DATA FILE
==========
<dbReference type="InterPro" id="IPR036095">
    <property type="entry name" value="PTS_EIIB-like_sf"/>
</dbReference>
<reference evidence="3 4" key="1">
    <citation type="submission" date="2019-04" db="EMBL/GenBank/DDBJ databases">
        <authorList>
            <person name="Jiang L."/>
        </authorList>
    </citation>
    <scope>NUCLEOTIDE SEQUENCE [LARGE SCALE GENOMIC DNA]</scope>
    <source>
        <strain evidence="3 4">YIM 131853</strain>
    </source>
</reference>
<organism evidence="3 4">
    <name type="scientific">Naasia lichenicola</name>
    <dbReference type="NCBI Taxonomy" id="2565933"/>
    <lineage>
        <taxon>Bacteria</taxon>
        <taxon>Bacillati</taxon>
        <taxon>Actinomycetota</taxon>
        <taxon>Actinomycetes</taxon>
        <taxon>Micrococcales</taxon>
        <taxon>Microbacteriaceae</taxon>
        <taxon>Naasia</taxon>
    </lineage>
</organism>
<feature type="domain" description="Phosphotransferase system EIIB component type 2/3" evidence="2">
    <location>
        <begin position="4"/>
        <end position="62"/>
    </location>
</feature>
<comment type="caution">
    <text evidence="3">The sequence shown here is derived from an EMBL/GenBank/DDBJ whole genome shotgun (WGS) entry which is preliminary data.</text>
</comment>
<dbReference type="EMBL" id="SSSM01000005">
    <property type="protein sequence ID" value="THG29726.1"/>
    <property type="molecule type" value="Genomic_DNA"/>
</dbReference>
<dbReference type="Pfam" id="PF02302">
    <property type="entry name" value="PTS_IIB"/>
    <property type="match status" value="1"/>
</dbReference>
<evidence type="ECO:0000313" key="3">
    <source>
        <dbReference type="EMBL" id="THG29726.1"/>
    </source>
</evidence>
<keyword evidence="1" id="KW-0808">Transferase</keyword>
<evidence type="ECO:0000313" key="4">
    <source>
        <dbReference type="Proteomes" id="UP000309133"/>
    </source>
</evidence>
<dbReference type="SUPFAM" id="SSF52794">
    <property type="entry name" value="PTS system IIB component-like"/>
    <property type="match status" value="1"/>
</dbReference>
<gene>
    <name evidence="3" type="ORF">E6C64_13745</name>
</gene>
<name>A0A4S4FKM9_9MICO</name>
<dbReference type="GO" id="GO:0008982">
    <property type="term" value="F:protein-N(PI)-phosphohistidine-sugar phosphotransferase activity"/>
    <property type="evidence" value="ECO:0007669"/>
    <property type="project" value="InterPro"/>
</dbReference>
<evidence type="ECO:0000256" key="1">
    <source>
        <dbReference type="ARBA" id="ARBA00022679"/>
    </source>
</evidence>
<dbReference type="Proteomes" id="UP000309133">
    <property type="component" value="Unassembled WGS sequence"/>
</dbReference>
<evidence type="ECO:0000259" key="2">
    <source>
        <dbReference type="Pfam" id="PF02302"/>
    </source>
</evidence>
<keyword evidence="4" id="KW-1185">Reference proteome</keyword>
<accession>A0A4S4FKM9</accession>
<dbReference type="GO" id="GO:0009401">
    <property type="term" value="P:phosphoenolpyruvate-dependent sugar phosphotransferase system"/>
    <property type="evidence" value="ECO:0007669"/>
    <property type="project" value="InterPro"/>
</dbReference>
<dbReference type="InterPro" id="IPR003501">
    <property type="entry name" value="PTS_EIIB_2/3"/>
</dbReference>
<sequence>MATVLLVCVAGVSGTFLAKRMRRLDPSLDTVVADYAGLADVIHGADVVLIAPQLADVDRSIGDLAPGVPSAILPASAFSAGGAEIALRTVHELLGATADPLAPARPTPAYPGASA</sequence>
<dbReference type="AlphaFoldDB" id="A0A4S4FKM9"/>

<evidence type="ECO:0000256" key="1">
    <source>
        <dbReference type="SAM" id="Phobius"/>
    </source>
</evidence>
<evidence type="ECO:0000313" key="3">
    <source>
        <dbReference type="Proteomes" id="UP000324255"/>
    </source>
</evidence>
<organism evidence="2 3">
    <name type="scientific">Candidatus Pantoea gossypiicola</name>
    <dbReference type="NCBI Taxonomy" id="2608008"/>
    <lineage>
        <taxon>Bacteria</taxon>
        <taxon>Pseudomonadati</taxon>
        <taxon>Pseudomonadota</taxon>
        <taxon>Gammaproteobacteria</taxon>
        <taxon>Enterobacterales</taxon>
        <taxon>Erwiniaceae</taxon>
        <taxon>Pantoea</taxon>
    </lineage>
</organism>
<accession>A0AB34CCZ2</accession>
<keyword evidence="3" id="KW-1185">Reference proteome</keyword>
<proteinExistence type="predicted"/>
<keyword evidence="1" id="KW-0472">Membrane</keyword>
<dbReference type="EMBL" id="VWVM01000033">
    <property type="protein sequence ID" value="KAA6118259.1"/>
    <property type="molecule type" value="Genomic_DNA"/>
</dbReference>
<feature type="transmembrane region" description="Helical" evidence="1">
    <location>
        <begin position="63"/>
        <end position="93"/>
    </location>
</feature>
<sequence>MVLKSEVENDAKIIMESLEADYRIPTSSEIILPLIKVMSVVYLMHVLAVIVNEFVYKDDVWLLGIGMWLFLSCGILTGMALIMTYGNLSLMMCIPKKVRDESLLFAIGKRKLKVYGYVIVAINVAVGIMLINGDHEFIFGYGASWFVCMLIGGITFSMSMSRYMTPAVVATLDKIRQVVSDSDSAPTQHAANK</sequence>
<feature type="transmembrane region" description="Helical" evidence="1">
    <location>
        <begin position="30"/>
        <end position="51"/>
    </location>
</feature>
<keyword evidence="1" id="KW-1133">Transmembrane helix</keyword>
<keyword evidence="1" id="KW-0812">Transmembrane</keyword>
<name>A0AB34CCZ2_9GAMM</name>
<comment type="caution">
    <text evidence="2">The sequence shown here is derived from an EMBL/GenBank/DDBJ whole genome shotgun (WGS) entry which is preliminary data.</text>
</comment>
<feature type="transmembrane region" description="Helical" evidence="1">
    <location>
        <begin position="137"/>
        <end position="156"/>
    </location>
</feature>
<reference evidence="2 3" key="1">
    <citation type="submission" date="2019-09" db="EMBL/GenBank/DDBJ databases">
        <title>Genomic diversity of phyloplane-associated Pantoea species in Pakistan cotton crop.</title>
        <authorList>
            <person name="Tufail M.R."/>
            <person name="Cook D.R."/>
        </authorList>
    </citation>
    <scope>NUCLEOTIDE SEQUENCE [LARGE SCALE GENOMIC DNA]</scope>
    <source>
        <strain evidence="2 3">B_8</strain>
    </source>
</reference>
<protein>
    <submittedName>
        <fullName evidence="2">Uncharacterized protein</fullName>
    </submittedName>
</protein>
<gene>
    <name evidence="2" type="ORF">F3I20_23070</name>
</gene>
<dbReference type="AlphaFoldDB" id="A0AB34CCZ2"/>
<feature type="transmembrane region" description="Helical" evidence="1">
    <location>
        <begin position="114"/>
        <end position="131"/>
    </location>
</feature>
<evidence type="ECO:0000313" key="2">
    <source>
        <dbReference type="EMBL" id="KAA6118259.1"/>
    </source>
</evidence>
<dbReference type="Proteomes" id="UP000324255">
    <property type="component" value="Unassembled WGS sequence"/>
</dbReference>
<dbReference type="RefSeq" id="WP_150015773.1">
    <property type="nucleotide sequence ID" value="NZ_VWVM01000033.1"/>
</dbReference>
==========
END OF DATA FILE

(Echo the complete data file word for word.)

<dbReference type="InterPro" id="IPR036095">
    <property type="entry name" value="PTS_EIIB-like_sf"/>
</dbReference>
<reference evidence="3 4" key="1">
    <citation type="submission" date="2019-04" db="EMBL/GenBank/DDBJ databases">
        <authorList>
            <person name="Jiang L."/>
        </authorList>
    </citation>
    <scope>NUCLEOTIDE SEQUENCE [LARGE SCALE GENOMIC DNA]</scope>
    <source>
        <strain evidence="3 4">YIM 131853</strain>
    </source>
</reference>
<organism evidence="3 4">
    <name type="scientific">Naasia lichenicola</name>
    <dbReference type="NCBI Taxonomy" id="2565933"/>
    <lineage>
        <taxon>Bacteria</taxon>
        <taxon>Bacillati</taxon>
        <taxon>Actinomycetota</taxon>
        <taxon>Actinomycetes</taxon>
        <taxon>Micrococcales</taxon>
        <taxon>Microbacteriaceae</taxon>
        <taxon>Naasia</taxon>
    </lineage>
</organism>
<feature type="domain" description="Phosphotransferase system EIIB component type 2/3" evidence="2">
    <location>
        <begin position="4"/>
        <end position="62"/>
    </location>
</feature>
<comment type="caution">
    <text evidence="3">The sequence shown here is derived from an EMBL/GenBank/DDBJ whole genome shotgun (WGS) entry which is preliminary data.</text>
</comment>
<dbReference type="EMBL" id="SSSM01000005">
    <property type="protein sequence ID" value="THG29726.1"/>
    <property type="molecule type" value="Genomic_DNA"/>
</dbReference>
<dbReference type="Pfam" id="PF02302">
    <property type="entry name" value="PTS_IIB"/>
    <property type="match status" value="1"/>
</dbReference>
<evidence type="ECO:0000313" key="3">
    <source>
        <dbReference type="EMBL" id="THG29726.1"/>
    </source>
</evidence>
<keyword evidence="1" id="KW-0808">Transferase</keyword>
<evidence type="ECO:0000313" key="4">
    <source>
        <dbReference type="Proteomes" id="UP000309133"/>
    </source>
</evidence>
<dbReference type="SUPFAM" id="SSF52794">
    <property type="entry name" value="PTS system IIB component-like"/>
    <property type="match status" value="1"/>
</dbReference>
<gene>
    <name evidence="3" type="ORF">E6C64_13745</name>
</gene>
<name>A0A4S4FKM9_9MICO</name>
<dbReference type="GO" id="GO:0008982">
    <property type="term" value="F:protein-N(PI)-phosphohistidine-sugar phosphotransferase activity"/>
    <property type="evidence" value="ECO:0007669"/>
    <property type="project" value="InterPro"/>
</dbReference>
<evidence type="ECO:0000256" key="1">
    <source>
        <dbReference type="ARBA" id="ARBA00022679"/>
    </source>
</evidence>
<dbReference type="Proteomes" id="UP000309133">
    <property type="component" value="Unassembled WGS sequence"/>
</dbReference>
<evidence type="ECO:0000259" key="2">
    <source>
        <dbReference type="Pfam" id="PF02302"/>
    </source>
</evidence>
<keyword evidence="4" id="KW-1185">Reference proteome</keyword>
<accession>A0A4S4FKM9</accession>
<dbReference type="GO" id="GO:0009401">
    <property type="term" value="P:phosphoenolpyruvate-dependent sugar phosphotransferase system"/>
    <property type="evidence" value="ECO:0007669"/>
    <property type="project" value="InterPro"/>
</dbReference>
<dbReference type="InterPro" id="IPR003501">
    <property type="entry name" value="PTS_EIIB_2/3"/>
</dbReference>
<sequence>MATVLLVCVAGVSGTFLAKRMRRLDPSLDTVVADYAGLADVIHGADVVLIAPQLADVDRSIGDLAPGVPSAILPASAFSAGGAEIALRTVHELLGATADPLAPARPTPAYPGASA</sequence>
<dbReference type="AlphaFoldDB" id="A0A4S4FKM9"/>

<evidence type="ECO:0000256" key="1">
    <source>
        <dbReference type="SAM" id="Phobius"/>
    </source>
</evidence>
<evidence type="ECO:0000313" key="3">
    <source>
        <dbReference type="Proteomes" id="UP000324255"/>
    </source>
</evidence>
<organism evidence="2 3">
    <name type="scientific">Candidatus Pantoea gossypiicola</name>
    <dbReference type="NCBI Taxonomy" id="2608008"/>
    <lineage>
        <taxon>Bacteria</taxon>
        <taxon>Pseudomonadati</taxon>
        <taxon>Pseudomonadota</taxon>
        <taxon>Gammaproteobacteria</taxon>
        <taxon>Enterobacterales</taxon>
        <taxon>Erwiniaceae</taxon>
        <taxon>Pantoea</taxon>
    </lineage>
</organism>
<accession>A0AB34CCZ2</accession>
<keyword evidence="3" id="KW-1185">Reference proteome</keyword>
<proteinExistence type="predicted"/>
<keyword evidence="1" id="KW-0472">Membrane</keyword>
<dbReference type="EMBL" id="VWVM01000033">
    <property type="protein sequence ID" value="KAA6118259.1"/>
    <property type="molecule type" value="Genomic_DNA"/>
</dbReference>
<feature type="transmembrane region" description="Helical" evidence="1">
    <location>
        <begin position="63"/>
        <end position="93"/>
    </location>
</feature>
<sequence>MVLKSEVENDAKIIMESLEADYRIPTSSEIILPLIKVMSVVYLMHVLAVIVNEFVYKDDVWLLGIGMWLFLSCGILTGMALIMTYGNLSLMMCIPKKVRDESLLFAIGKRKLKVYGYVIVAINVAVGIMLINGDHEFIFGYGASWFVCMLIGGITFSMSMSRYMTPAVVATLDKIRQVVSDSDSAPTQHAANK</sequence>
<feature type="transmembrane region" description="Helical" evidence="1">
    <location>
        <begin position="30"/>
        <end position="51"/>
    </location>
</feature>
<keyword evidence="1" id="KW-1133">Transmembrane helix</keyword>
<keyword evidence="1" id="KW-0812">Transmembrane</keyword>
<name>A0AB34CCZ2_9GAMM</name>
<comment type="caution">
    <text evidence="2">The sequence shown here is derived from an EMBL/GenBank/DDBJ whole genome shotgun (WGS) entry which is preliminary data.</text>
</comment>
<feature type="transmembrane region" description="Helical" evidence="1">
    <location>
        <begin position="137"/>
        <end position="156"/>
    </location>
</feature>
<reference evidence="2 3" key="1">
    <citation type="submission" date="2019-09" db="EMBL/GenBank/DDBJ databases">
        <title>Genomic diversity of phyloplane-associated Pantoea species in Pakistan cotton crop.</title>
        <authorList>
            <person name="Tufail M.R."/>
            <person name="Cook D.R."/>
        </authorList>
    </citation>
    <scope>NUCLEOTIDE SEQUENCE [LARGE SCALE GENOMIC DNA]</scope>
    <source>
        <strain evidence="2 3">B_8</strain>
    </source>
</reference>
<protein>
    <submittedName>
        <fullName evidence="2">Uncharacterized protein</fullName>
    </submittedName>
</protein>
<gene>
    <name evidence="2" type="ORF">F3I20_23070</name>
</gene>
<dbReference type="AlphaFoldDB" id="A0AB34CCZ2"/>
<feature type="transmembrane region" description="Helical" evidence="1">
    <location>
        <begin position="114"/>
        <end position="131"/>
    </location>
</feature>
<evidence type="ECO:0000313" key="2">
    <source>
        <dbReference type="EMBL" id="KAA6118259.1"/>
    </source>
</evidence>
<dbReference type="Proteomes" id="UP000324255">
    <property type="component" value="Unassembled WGS sequence"/>
</dbReference>
<dbReference type="RefSeq" id="WP_150015773.1">
    <property type="nucleotide sequence ID" value="NZ_VWVM01000033.1"/>
</dbReference>